Real hope is the anchor to our souls

This editorial column by Dusty Takle was published in the most recent print edition of The GRIP.

The word hope has come alive for me.

Amidst the tragedies and heartbreaks we’ve all experienced this year in our nation, hope is something we all need to renew. Mass shootings make us cry out for peace and hope.

Losing someone dear to us stirs up our need for hope. The new statistic telling us that one in 10 teens will commit suicide urges us to cry out for a word like hope.

Hebrews 6:19 says, “We have this hope as an anchor for the soul, firm and secure.”
Real hope – this living, breathing, life-giving, powerful force – anchors us. It means that when winds and currents come, we remain strong and secure, but only we can activate this kind of hope in our lives, and for those of us who understand it and grasp it, it is our job, our mission, to do all we can to make this kind of hope come alive for those who don’t.

I recently picked up John Eldredge’s new book, “All Things New.” The word “new” is what grabbed my attention.

This year has been both wonderful and heart-wrenching for me. The year began with us losing my grandmother, the very heart of our family, and the year’s end brought the loss of a dear family friend.

I’ve also watched one of my best friends walk through her son enduring an accident in which had the potential to cost him the complete loss of his sight. He is still working to fully recover and see again. I’ve been surrounded by marriages who have gone through a hard year. So, when I saw the word “new,” I thought, heck yeah.

We all need something new. A new day, a new year, a new hope. As I began to turn the pages of this book, it wasn’t so much the word new that was jumping off the pages. It was the word hope. A hope that all things are being made new.

There are three kinds of hope. There are our little hopes. “I hope I do well on this test.” “I hope our flight is on time.” “I hope we aren’t late.” These are normal hopes that are just a part of daily life, and there is nothing wrong with these little hopes.

The next level of hope is a precious hope. “I hope this pregnancy goes well.” “I hope he is able to beat this cancer.” “I hope my marriage can survive this.” Precious hopes matter. Again, these are very normal.

Then, though, then there is a supreme, eternal hope. This is where our hope is in the One who says, “I make all things new.”

Our hope is in the promises of a God who says I will never leave you or forsake you. I will go with you until the end. Our hope is in the One where no matter how great our loss is….no matter how broken our hearts are….no matter what tragedy we walk out….He promises that nothing is ever truly lost, because this eternal, supreme hope says it will one day all be restored, all be renewed, all be made right.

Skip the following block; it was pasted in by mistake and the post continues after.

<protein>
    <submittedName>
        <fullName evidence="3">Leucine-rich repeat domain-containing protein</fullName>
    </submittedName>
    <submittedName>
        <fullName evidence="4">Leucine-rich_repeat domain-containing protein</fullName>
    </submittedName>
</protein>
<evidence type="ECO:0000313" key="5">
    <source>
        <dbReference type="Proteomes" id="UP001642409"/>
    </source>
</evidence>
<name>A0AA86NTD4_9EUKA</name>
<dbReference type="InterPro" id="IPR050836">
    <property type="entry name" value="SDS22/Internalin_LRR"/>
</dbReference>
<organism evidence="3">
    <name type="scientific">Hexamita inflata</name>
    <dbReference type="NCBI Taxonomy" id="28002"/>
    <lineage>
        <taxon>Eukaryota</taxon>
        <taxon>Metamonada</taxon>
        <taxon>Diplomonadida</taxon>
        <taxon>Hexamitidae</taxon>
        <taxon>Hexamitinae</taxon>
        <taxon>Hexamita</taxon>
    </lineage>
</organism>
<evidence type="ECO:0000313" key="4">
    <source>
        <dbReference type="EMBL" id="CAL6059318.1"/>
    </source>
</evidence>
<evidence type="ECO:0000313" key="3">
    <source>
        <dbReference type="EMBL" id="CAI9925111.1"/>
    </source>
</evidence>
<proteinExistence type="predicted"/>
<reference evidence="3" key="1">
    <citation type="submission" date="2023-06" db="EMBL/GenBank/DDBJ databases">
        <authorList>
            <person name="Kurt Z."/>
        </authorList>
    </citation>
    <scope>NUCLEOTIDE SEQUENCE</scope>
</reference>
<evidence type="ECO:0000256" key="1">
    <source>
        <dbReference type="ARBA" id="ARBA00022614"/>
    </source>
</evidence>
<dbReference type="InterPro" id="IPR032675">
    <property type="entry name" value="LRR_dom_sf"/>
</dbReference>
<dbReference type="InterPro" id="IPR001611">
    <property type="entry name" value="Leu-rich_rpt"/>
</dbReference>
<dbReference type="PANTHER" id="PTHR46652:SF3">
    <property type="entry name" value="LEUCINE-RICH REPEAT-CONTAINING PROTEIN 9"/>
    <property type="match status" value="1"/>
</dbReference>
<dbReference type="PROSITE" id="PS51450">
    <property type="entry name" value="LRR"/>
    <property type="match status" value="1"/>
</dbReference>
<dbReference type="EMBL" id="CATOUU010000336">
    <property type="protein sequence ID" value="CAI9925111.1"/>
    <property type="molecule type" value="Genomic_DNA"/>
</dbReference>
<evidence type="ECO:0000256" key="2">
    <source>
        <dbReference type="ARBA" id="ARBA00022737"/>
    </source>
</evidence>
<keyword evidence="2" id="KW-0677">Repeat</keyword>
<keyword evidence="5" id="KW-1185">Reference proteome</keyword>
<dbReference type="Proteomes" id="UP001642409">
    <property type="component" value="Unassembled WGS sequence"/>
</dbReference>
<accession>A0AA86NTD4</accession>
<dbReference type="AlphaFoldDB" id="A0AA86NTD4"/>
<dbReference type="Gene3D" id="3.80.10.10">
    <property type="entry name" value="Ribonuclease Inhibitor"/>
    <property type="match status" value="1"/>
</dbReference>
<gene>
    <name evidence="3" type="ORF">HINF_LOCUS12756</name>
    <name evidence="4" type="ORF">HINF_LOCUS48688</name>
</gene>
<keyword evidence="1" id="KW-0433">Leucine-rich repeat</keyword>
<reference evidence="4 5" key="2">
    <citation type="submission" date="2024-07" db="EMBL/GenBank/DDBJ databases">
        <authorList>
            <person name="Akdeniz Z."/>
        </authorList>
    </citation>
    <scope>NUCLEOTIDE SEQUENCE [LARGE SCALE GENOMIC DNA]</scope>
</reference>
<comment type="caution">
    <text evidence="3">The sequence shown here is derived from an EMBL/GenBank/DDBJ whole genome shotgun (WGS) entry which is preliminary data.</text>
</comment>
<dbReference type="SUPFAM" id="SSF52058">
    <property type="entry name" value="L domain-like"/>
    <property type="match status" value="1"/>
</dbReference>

The ultimate, highest level of hope is a hope that is anchored in Him, in His promises, and in his extravagant love for us.

People who commit suicide have made their precious hopes become their eternal, supreme hopes, so when they are hurting, they struggle to grasp this real, enduring hope that holds them firm and secure no matter what comes their way. A hope that anchors them in knowing that God makes all things new.

The scriptures tells us that of faith, hope and love, the greatest of these is love. While this is true, love cannot be felt without hope in the present.

Faith cannot be activated without hope for the future. Hope is what makes love and faith possible. Hope is everything.

If you’re reading this and are struggling to hope, I beg you to position yourself around people who have it. Keep pushing, keep seeking, keep digging until it becomes alive for you.

If you’re reading this and you get it, then go be hope to others. Get uncomfortable. Give your time, your energy, all that you are to make hope come alive for someone else. What the world needs now is hope. “Hope smiles from the threshold of the year to come, whispering, ‘it will be happier.’” (Tennyson)

The best is yet to come, friends.

This is the hope we have.

Firm and secure.

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